Master of Monsters

When the subject of Japanese film comes up, you might assume that Akira Kurosawa is that nation’s most famous filmmaker in terms of international recognition and critical acclaim. Yet, a recent book by August Ragone, published by Chronicle Books, makes a good case for another filmmaker from Japan whose worldwide popularity, especially among sci-fi/fantasy fans, is probably greater than Kurosawa, Yasujiro Ozu, Kenji Mizoguchi and Kon Ichikawa combined.  His name is Eiji Tsuburaya....

" /> Master of Monsters

When the subject of Japanese film comes up, you might assume that Akira Kurosawa is that nation’s most famous filmmaker in terms of international recognition and critical acclaim. Yet, a recent book by August Ragone, published by Chronicle Books, makes a good case for another filmmaker from Japan whose worldwide popularity, especially among sci-fi/fantasy fans, is probably greater than Kurosawa, Yasujiro Ozu, Kenji Mizoguchi and Kon Ichikawa combined.  His name is Eiji Tsuburaya....

" /> Master of Monsters

When the subject of Japanese film comes up, you might assume that Akira Kurosawa is that nation’s most famous filmmaker in terms of international recognition and critical acclaim. Yet, a recent book by August Ragone, published by Chronicle Books, makes a good case for another filmmaker from Japan whose worldwide popularity, especially among sci-fi/fantasy fans, is probably greater than Kurosawa, Yasujiro Ozu, Kenji Mizoguchi and Kon Ichikawa combined.  His name is Eiji Tsuburaya....

" />

THE KAIJU EIGA MAN

Master of Monsters

When the subject of Japanese film comes up, you might assume that Akira Kurosawa is that nation’s most famous filmmaker in terms of international recognition and critical acclaim. Yet, a recent book by August Ragone, published by Chronicle Books, makes a good case for another filmmaker from Japan whose worldwide popularity, especially among sci-fi/fantasy fans, is probably greater than Kurosawa, Yasujiro Ozu, Kenji Mizoguchi and Kon Ichikawa combined.  His name is Eiji Tsuburaya. What? The name doesn’t ring a bell? Maybe you’ve heard of GODZILLA or MOTHRA or DESTROY ALL MONSTERS or RODAN or countless other sci-fi/fantasy films from Toho Studios that featured Tsuburaya’s special effects? Although Ishiro Honda is the director who helmed most of these efforts – and deserves a blog entry of his own – it’s Tsuburaya’s bizarre imagination and sense of outré design (the giant rampaging monster robot with the bird-like head in THE MYSTERIANS, the anti-gravity ray attack on Tokyo in BATTLE IN OUTER SPACE, the undersea warship with the rotating drill in ATRAGON) that captured the imaginations of moviegoers in this galaxy and beyond.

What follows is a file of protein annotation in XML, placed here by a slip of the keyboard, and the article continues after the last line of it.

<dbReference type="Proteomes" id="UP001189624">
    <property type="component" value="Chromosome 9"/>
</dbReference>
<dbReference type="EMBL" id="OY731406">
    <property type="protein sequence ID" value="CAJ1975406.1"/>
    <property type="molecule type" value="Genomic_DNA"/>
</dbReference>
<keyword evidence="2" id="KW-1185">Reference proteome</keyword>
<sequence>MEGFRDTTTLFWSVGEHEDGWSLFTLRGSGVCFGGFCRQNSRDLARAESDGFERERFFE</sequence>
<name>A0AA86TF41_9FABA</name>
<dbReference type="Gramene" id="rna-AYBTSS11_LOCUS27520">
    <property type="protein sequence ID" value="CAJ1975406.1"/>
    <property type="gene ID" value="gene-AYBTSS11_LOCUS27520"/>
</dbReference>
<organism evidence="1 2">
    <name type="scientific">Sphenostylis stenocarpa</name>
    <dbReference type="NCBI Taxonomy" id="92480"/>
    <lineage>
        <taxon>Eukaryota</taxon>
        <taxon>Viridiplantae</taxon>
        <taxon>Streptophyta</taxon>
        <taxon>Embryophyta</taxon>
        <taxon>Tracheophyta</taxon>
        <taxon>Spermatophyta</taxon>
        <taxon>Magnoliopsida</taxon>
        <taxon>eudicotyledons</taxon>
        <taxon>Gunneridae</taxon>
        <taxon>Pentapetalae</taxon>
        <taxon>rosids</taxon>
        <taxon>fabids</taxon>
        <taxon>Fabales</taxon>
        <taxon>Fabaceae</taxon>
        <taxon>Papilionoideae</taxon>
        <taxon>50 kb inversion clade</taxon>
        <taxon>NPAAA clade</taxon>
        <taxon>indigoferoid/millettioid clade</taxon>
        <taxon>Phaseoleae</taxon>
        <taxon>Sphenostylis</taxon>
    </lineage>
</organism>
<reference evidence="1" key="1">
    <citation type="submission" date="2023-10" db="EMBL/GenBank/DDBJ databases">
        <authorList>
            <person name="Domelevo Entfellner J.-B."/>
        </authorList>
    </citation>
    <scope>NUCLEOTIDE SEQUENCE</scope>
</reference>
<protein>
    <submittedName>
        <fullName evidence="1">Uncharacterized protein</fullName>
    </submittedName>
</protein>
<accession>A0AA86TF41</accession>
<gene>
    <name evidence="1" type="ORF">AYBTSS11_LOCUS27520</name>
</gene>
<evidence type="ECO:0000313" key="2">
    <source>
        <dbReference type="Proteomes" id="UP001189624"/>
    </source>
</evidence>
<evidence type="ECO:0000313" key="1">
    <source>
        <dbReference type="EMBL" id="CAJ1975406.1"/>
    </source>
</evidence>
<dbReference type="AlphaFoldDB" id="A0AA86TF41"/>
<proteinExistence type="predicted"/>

Godzilla model 

It’s hard to actually gauge the impact that GODZILLA (Gojira) had on young viewers everywhere when it first appeared in 1954. But Tsuburaya’s creation marked the appearance of the world’s first kaiju eiga (Japanese monster film). He was the visual effects master behind practically every fantasy film made during the “Golden Age of Japanese Cinema” (1945-1965) and was a successful producer on his own as well, creating the ULTRAMAN franchise for television. (TNT used to show the amusing English dubbed version of ULTRA SEVEN in late night slots on the network before that network became a drama queen.)